The transition to your new payroll company is not complete until you provide all the required information. Until you do this, your provider won’t be able to pay your employees and withhold the proper amount of taxes. Once again, you can expect your new company to request all the necessary information. This will include the following:

1. Business Identification Numbers

  • Employer Identification Number (EIN)
  • State withholding tax ID number
  • State unemployment insurance account number

2. Employee Forms

You should have previously collected the following forms from all employees:

  • W-4
  • State withholding tax form

3. Worker Classification

You will need to classify workers as one of the following:

  • A W-2 employee
  • A 1099 independent contractor

4. Payroll Schedule              

You can use the same payroll schedule as before, or make a change. The most popular options are listed below but it will be important to ensure compliance with state pay frequency laws:

  • Weekly
  • Bi-weekly
  • Semi-monthly
  • Monthly

5. Payment Method

How will you pay your employees?

  • Direct deposit
  • Paper check

6. Running Payroll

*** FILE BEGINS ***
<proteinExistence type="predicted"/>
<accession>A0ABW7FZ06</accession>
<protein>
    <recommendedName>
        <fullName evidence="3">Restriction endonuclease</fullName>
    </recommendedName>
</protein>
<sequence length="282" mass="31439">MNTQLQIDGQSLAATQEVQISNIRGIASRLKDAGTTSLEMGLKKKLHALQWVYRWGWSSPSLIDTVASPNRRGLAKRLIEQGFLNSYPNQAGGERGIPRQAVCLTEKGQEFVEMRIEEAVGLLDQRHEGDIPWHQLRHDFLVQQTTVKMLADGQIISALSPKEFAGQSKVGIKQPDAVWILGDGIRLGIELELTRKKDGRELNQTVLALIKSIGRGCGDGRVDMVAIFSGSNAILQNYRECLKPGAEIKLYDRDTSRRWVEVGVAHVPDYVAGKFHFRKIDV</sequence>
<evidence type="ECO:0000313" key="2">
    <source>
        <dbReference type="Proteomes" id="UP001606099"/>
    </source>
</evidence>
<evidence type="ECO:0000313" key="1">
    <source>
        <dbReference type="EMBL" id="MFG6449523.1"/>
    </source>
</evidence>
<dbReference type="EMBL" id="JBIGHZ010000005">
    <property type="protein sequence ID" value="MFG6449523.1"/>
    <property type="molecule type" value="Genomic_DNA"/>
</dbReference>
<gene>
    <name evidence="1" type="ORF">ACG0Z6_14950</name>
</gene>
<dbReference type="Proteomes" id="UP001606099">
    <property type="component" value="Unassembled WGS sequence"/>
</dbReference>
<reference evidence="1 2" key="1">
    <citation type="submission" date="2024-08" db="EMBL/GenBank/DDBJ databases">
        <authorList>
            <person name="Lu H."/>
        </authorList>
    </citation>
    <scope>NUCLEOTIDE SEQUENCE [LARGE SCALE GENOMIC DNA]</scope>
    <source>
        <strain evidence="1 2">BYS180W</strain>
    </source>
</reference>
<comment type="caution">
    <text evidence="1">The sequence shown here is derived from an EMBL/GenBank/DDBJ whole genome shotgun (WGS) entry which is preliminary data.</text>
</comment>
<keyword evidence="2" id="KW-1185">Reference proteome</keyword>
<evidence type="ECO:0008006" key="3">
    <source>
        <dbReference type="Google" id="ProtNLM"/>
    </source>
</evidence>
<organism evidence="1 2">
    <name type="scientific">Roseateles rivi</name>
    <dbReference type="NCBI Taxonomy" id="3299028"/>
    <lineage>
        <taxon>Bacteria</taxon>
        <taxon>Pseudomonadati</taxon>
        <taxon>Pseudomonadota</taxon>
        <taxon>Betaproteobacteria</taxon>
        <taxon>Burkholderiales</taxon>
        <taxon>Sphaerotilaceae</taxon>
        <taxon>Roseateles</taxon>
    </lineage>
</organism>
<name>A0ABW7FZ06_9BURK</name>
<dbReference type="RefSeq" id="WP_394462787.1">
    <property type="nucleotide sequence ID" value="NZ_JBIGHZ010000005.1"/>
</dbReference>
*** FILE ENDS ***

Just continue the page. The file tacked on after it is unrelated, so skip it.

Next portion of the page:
Once your payroll company has the above information, they can begin to run payroll on your behalf. 

At that point, you still have some responsibilities. Most importantly, you want to regularly check for accuracy regarding the following deductions from employee paychecks:

  • Federal income tax
  • State tax
  • Local tax
  • Medicare and Social Security taxes
  • Other deductions, such as those for retirement plans and insurance.

You should also regularly review the following employer taxes:

  • FICA
  • State Unemployment Insurance
  • Federal Unemployment Tax Act taxes

With the help of your payroll company, you’re also required to make the following federal and state tax deposits and filings:

  • Form 8109 (Federal)
  • Form 940 (Federal)
  • Form 941 (Federal)
  • Form 944 (Federal)
  • State forms (depending on your state)

Lastly, here are some of the year-end documents that come into play:

  • 1099
  • 1096
  • W-2
  • W-3

If you’re dissatisfied with your payroll provider, making a change could be in your best interest. With online technology and intense industry competition, you no longer have to wait until a certain time of the year to make the switch. By choosing the right payroll provider this time around, you can be confident in the service you’ll receive in the future.

Learn what’s right for your business

Visit SunTrust’s Small Business Best Practices Guide for a straightforward checklist of best practices in six important areas of financial management, including controlling cash flow.